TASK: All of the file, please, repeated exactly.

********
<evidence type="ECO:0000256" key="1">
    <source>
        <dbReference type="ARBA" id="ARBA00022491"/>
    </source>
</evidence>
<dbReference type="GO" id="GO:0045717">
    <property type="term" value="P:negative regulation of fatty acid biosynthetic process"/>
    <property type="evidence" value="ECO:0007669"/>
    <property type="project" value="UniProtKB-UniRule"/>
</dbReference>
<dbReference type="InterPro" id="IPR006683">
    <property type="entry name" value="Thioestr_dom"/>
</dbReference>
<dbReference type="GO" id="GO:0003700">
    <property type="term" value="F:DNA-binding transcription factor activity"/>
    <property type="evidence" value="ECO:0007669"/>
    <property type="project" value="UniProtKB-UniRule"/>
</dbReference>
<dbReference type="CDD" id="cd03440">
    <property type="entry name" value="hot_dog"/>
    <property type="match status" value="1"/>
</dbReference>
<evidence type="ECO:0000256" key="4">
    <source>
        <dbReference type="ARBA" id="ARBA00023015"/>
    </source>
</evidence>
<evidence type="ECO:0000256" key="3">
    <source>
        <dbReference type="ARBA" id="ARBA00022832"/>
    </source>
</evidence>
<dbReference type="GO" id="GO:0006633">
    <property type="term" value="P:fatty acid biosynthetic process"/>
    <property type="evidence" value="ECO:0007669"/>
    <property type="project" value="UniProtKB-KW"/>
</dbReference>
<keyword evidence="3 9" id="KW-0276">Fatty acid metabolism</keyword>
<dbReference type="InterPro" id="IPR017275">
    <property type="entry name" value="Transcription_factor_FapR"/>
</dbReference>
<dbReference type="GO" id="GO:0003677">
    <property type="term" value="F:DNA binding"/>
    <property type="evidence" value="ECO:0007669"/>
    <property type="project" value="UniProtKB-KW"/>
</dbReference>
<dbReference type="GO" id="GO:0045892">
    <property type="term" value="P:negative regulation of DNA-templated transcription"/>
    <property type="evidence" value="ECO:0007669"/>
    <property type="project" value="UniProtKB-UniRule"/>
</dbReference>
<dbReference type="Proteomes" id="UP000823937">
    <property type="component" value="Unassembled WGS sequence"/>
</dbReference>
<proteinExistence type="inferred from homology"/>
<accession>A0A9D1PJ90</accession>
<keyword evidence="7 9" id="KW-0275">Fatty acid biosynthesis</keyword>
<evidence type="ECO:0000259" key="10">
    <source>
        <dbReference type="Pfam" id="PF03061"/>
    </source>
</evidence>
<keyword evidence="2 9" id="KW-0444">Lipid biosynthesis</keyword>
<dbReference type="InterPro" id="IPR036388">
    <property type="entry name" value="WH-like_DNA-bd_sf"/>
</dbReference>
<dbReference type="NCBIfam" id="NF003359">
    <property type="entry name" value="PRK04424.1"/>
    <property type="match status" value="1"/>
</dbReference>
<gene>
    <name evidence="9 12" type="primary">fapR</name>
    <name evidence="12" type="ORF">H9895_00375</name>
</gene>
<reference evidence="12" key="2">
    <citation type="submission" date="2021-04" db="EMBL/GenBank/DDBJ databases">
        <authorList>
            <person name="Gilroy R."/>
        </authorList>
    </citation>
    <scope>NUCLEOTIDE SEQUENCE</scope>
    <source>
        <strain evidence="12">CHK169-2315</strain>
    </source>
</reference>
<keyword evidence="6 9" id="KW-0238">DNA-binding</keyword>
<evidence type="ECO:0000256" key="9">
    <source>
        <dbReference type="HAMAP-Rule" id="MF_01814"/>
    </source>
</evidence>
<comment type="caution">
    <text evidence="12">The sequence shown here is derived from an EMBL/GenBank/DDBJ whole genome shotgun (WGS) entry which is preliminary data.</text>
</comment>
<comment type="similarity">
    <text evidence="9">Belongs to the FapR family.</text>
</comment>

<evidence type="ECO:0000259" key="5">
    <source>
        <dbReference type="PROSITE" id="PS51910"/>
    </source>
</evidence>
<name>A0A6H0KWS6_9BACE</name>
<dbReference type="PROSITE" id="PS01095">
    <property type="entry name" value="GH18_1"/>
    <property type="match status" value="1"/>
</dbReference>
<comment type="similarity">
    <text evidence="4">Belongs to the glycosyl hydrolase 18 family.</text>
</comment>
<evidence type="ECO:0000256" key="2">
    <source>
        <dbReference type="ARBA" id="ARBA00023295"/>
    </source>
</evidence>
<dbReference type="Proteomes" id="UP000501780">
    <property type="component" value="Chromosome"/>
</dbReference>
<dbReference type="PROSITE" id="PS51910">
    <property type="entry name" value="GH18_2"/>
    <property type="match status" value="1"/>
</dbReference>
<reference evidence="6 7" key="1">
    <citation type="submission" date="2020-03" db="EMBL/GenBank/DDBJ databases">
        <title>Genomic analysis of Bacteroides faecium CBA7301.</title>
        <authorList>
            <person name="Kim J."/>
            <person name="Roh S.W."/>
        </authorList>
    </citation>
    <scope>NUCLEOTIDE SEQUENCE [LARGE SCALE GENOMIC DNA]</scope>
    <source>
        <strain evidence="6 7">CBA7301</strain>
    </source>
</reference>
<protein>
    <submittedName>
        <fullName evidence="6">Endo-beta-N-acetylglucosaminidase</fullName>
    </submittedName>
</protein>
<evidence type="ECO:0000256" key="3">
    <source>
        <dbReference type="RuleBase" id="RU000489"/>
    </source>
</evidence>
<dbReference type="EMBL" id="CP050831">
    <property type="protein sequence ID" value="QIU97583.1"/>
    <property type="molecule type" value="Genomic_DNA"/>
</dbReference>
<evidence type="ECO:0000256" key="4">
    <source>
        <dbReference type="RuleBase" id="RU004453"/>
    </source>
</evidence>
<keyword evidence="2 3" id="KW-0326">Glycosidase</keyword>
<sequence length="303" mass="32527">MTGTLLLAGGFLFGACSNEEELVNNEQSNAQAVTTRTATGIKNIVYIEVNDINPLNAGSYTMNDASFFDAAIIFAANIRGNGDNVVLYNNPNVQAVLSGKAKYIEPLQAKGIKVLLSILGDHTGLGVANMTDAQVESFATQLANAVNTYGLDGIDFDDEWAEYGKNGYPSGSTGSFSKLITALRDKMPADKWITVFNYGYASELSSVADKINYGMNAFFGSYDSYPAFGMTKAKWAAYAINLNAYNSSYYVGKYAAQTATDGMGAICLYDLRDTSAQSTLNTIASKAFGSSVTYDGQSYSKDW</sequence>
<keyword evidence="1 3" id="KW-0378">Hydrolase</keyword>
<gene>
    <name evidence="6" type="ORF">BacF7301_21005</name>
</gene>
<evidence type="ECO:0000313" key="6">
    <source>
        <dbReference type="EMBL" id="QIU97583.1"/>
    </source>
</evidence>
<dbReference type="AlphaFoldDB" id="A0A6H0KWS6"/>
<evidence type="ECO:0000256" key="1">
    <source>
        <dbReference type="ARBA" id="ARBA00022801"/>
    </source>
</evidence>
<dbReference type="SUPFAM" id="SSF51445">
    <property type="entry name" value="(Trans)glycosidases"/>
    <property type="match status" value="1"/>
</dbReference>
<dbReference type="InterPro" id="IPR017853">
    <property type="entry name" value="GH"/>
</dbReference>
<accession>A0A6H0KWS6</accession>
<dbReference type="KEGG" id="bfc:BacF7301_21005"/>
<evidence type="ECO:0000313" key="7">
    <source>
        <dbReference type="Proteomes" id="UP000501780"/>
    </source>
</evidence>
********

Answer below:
<evidence type="ECO:0000256" key="1">
    <source>
        <dbReference type="ARBA" id="ARBA00022491"/>
    </source>
</evidence>
<dbReference type="GO" id="GO:0045717">
    <property type="term" value="P:negative regulation of fatty acid biosynthetic process"/>
    <property type="evidence" value="ECO:0007669"/>
    <property type="project" value="UniProtKB-UniRule"/>
</dbReference>
<dbReference type="InterPro" id="IPR006683">
    <property type="entry name" value="Thioestr_dom"/>
</dbReference>
<dbReference type="GO" id="GO:0003700">
    <property type="term" value="F:DNA-binding transcription factor activity"/>
    <property type="evidence" value="ECO:0007669"/>
    <property type="project" value="UniProtKB-UniRule"/>
</dbReference>
<dbReference type="CDD" id="cd03440">
    <property type="entry name" value="hot_dog"/>
    <property type="match status" value="1"/>
</dbReference>
<evidence type="ECO:0000256" key="4">
    <source>
        <dbReference type="ARBA" id="ARBA00023015"/>
    </source>
</evidence>
<evidence type="ECO:0000256" key="3">
    <source>
        <dbReference type="ARBA" id="ARBA00022832"/>
    </source>
</evidence>
<dbReference type="GO" id="GO:0006633">
    <property type="term" value="P:fatty acid biosynthetic process"/>
    <property type="evidence" value="ECO:0007669"/>
    <property type="project" value="UniProtKB-KW"/>
</dbReference>
<keyword evidence="3 9" id="KW-0276">Fatty acid metabolism</keyword>
<dbReference type="InterPro" id="IPR017275">
    <property type="entry name" value="Transcription_factor_FapR"/>
</dbReference>
<dbReference type="GO" id="GO:0003677">
    <property type="term" value="F:DNA binding"/>
    <property type="evidence" value="ECO:0007669"/>
    <property type="project" value="UniProtKB-KW"/>
</dbReference>
<dbReference type="GO" id="GO:0045892">
    <property type="term" value="P:negative regulation of DNA-templated transcription"/>
    <property type="evidence" value="ECO:0007669"/>
    <property type="project" value="UniProtKB-UniRule"/>
</dbReference>
<dbReference type="Proteomes" id="UP000823937">
    <property type="component" value="Unassembled WGS sequence"/>
</dbReference>
<proteinExistence type="inferred from homology"/>
<accession>A0A9D1PJ90</accession>
<keyword evidence="7 9" id="KW-0275">Fatty acid biosynthesis</keyword>
<evidence type="ECO:0000259" key="10">
    <source>
        <dbReference type="Pfam" id="PF03061"/>
    </source>
</evidence>
<keyword evidence="2 9" id="KW-0444">Lipid biosynthesis</keyword>
<dbReference type="InterPro" id="IPR036388">
    <property type="entry name" value="WH-like_DNA-bd_sf"/>
</dbReference>
<dbReference type="NCBIfam" id="NF003359">
    <property type="entry name" value="PRK04424.1"/>
    <property type="match status" value="1"/>
</dbReference>
<gene>
    <name evidence="9 12" type="primary">fapR</name>
    <name evidence="12" type="ORF">H9895_00375</name>
</gene>
<reference evidence="12" key="2">
    <citation type="submission" date="2021-04" db="EMBL/GenBank/DDBJ databases">
        <authorList>
            <person name="Gilroy R."/>
        </authorList>
    </citation>
    <scope>NUCLEOTIDE SEQUENCE</scope>
    <source>
        <strain evidence="12">CHK169-2315</strain>
    </source>
</reference>
<keyword evidence="6 9" id="KW-0238">DNA-binding</keyword>
<evidence type="ECO:0000256" key="9">
    <source>
        <dbReference type="HAMAP-Rule" id="MF_01814"/>
    </source>
</evidence>
<comment type="caution">
    <text evidence="12">The sequence shown here is derived from an EMBL/GenBank/DDBJ whole genome shotgun (WGS) entry which is preliminary data.</text>
</comment>
<comment type="similarity">
    <text evidence="9">Belongs to the FapR family.</text>
</comment>

<evidence type="ECO:0000259" key="5">
    <source>
        <dbReference type="PROSITE" id="PS51910"/>
    </source>
</evidence>
<name>A0A6H0KWS6_9BACE</name>
<dbReference type="PROSITE" id="PS01095">
    <property type="entry name" value="GH18_1"/>
    <property type="match status" value="1"/>
</dbReference>
<comment type="similarity">
    <text evidence="4">Belongs to the glycosyl hydrolase 18 family.</text>
</comment>
<evidence type="ECO:0000256" key="2">
    <source>
        <dbReference type="ARBA" id="ARBA00023295"/>
    </source>
</evidence>
<dbReference type="Proteomes" id="UP000501780">
    <property type="component" value="Chromosome"/>
</dbReference>
<dbReference type="PROSITE" id="PS51910">
    <property type="entry name" value="GH18_2"/>
    <property type="match status" value="1"/>
</dbReference>
<reference evidence="6 7" key="1">
    <citation type="submission" date="2020-03" db="EMBL/GenBank/DDBJ databases">
        <title>Genomic analysis of Bacteroides faecium CBA7301.</title>
        <authorList>
            <person name="Kim J."/>
            <person name="Roh S.W."/>
        </authorList>
    </citation>
    <scope>NUCLEOTIDE SEQUENCE [LARGE SCALE GENOMIC DNA]</scope>
    <source>
        <strain evidence="6 7">CBA7301</strain>
    </source>
</reference>
<protein>
    <submittedName>
        <fullName evidence="6">Endo-beta-N-acetylglucosaminidase</fullName>
    </submittedName>
</protein>
<evidence type="ECO:0000256" key="3">
    <source>
        <dbReference type="RuleBase" id="RU000489"/>
    </source>
</evidence>
<dbReference type="EMBL" id="CP050831">
    <property type="protein sequence ID" value="QIU97583.1"/>
    <property type="molecule type" value="Genomic_DNA"/>
</dbReference>
<evidence type="ECO:0000256" key="4">
    <source>
        <dbReference type="RuleBase" id="RU004453"/>
    </source>
</evidence>
<keyword evidence="2 3" id="KW-0326">Glycosidase</keyword>
<sequence length="303" mass="32527">MTGTLLLAGGFLFGACSNEEELVNNEQSNAQAVTTRTATGIKNIVYIEVNDINPLNAGSYTMNDASFFDAAIIFAANIRGNGDNVVLYNNPNVQAVLSGKAKYIEPLQAKGIKVLLSILGDHTGLGVANMTDAQVESFATQLANAVNTYGLDGIDFDDEWAEYGKNGYPSGSTGSFSKLITALRDKMPADKWITVFNYGYASELSSVADKINYGMNAFFGSYDSYPAFGMTKAKWAAYAINLNAYNSSYYVGKYAAQTATDGMGAICLYDLRDTSAQSTLNTIASKAFGSSVTYDGQSYSKDW</sequence>
<keyword evidence="1 3" id="KW-0378">Hydrolase</keyword>
<gene>
    <name evidence="6" type="ORF">BacF7301_21005</name>
</gene>
<evidence type="ECO:0000313" key="6">
    <source>
        <dbReference type="EMBL" id="QIU97583.1"/>
    </source>
</evidence>
<dbReference type="AlphaFoldDB" id="A0A6H0KWS6"/>
<evidence type="ECO:0000256" key="1">
    <source>
        <dbReference type="ARBA" id="ARBA00022801"/>
    </source>
</evidence>
<dbReference type="SUPFAM" id="SSF51445">
    <property type="entry name" value="(Trans)glycosidases"/>
    <property type="match status" value="1"/>
</dbReference>
<dbReference type="InterPro" id="IPR017853">
    <property type="entry name" value="GH"/>
</dbReference>
<accession>A0A6H0KWS6</accession>
<dbReference type="KEGG" id="bfc:BacF7301_21005"/>
<evidence type="ECO:0000313" key="7">
    <source>
        <dbReference type="Proteomes" id="UP000501780"/>
    </source>
</evidence>